That story, as simple as it was, made me think of Zazeela differently. It began a process which allowed her to be observed separately from her famous partner. Like Diane di Prima, she was a woman who had chosen to exist on the other side of the line – an active participant in the counterculture, long before the coming of the psychedelic era, when it became more of a social norm. Though uncountable women have entered this fold in the decades since, it’s worth remembering how rare, risky, and out of step it was at the time. Zazeela was a feminist pioneer – choosing to live her life according to her own terms, during an era when that was a dangerous thing. As I began to pick at the surface, I discovered that she had been an active member of many of New York’s most radical circles, years prior to her meeting Young. The pictures above and below, from an article in the New York Post from March 15th, 1961, featuring her in the loft which she shared with her first husband Marc Schleifer. Despite his conservative appearance, like Zazeela, Schleifer was a member of New York’s wildest circles. He founded the iconic periodical Kulcher, serving as its first editor, and was the assistant director on Jack Smith’s legendary Flaming Creatures. Following the end of his marriage to Zazeela, he moved to Morocco – entering a community of figures which included Ira Cohen and Irving Rosenthal. Unlike most of his peers, he never returned home – going on to become a prominent journalist and academic in the Middle East. (After converting to Islam, he changed his name to S. Abdullah Schleifer.)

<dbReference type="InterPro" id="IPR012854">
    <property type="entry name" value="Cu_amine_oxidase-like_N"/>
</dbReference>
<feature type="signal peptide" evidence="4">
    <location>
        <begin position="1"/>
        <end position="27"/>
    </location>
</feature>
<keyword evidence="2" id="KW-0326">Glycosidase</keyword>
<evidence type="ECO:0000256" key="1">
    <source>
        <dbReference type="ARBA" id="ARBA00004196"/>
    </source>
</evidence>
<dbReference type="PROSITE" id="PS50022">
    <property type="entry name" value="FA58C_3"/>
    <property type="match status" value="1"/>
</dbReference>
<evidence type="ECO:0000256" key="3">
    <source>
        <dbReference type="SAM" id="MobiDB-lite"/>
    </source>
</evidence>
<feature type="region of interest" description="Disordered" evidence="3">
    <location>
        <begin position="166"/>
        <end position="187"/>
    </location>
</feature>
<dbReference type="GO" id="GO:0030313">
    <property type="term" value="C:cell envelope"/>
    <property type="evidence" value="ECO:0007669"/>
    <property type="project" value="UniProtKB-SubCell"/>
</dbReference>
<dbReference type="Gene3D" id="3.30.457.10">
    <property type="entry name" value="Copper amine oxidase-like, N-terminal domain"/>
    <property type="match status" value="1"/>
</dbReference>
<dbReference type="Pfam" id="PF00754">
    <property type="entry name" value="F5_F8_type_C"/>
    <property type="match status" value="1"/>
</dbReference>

Marian Zazeela, in her loft – from an article in the NY Post (1961)
When Zazeela returned to New York in 1960, following the completion of her studies, she began her creative life as a painter – working a calligraphic style not dissimilar to the work for which she would later become known (you can see one such work in the photo above), as well as that of Henri Michaux and her friend Angus MacLise. Shortly after the New York Post article which featured them, her relationship with Schleifer came to a close and she began living with the seminal queer filmmaker Jack Smith – becoming his muse. During this era, Smith was unquestionably at the center of New York’s underground creative life – one of its most brilliant and wildest visionaries. He inspired an entire movement of practitioners, including Jonas Mekas, Tony Conrad, Ira Cohen, Kenneth Anger, and Andy Warhol.
Marian Zazeela – Drawing (1967)
Jack Smith’s most famous work Flaming Creatures, shot and assembled across 1962 and 63, is one of the most remarkable documents of that era in New York’s counter-cultural history. Initially banned as pornography, until the famous supreme court case surrounding it overturned the ruling, it is a wild seething construction of bodies and decedent behavior – a work of stunning beauty and artistry. Featuring a dizzying array now famous figures, it is a window into another world and time – equally into the brilliant mind of its creator.
Section of Jack Smith’s Flaming Creatures, featuring Marian Zazeela, as well as Tony Conrad’s bare ass in a dress.
Flaming Creatures is one of the most famous films within the entire history of avant-garde cinema. It needs little introduction. What few people know, is that Marian Zazeela played a central role in the narrative of the work. The film was conceived with her as its muse. Had the fates not intervened, she would have been its star. Flaming Creatures grew out of an early photographic project by Smith, largely centered around images of Zazeela taken in their home. Made in a slim edition of handmade copies, The Beautiful Book, like the film which followed it, operates as a remarkable window into a realm which few knew existed at the time.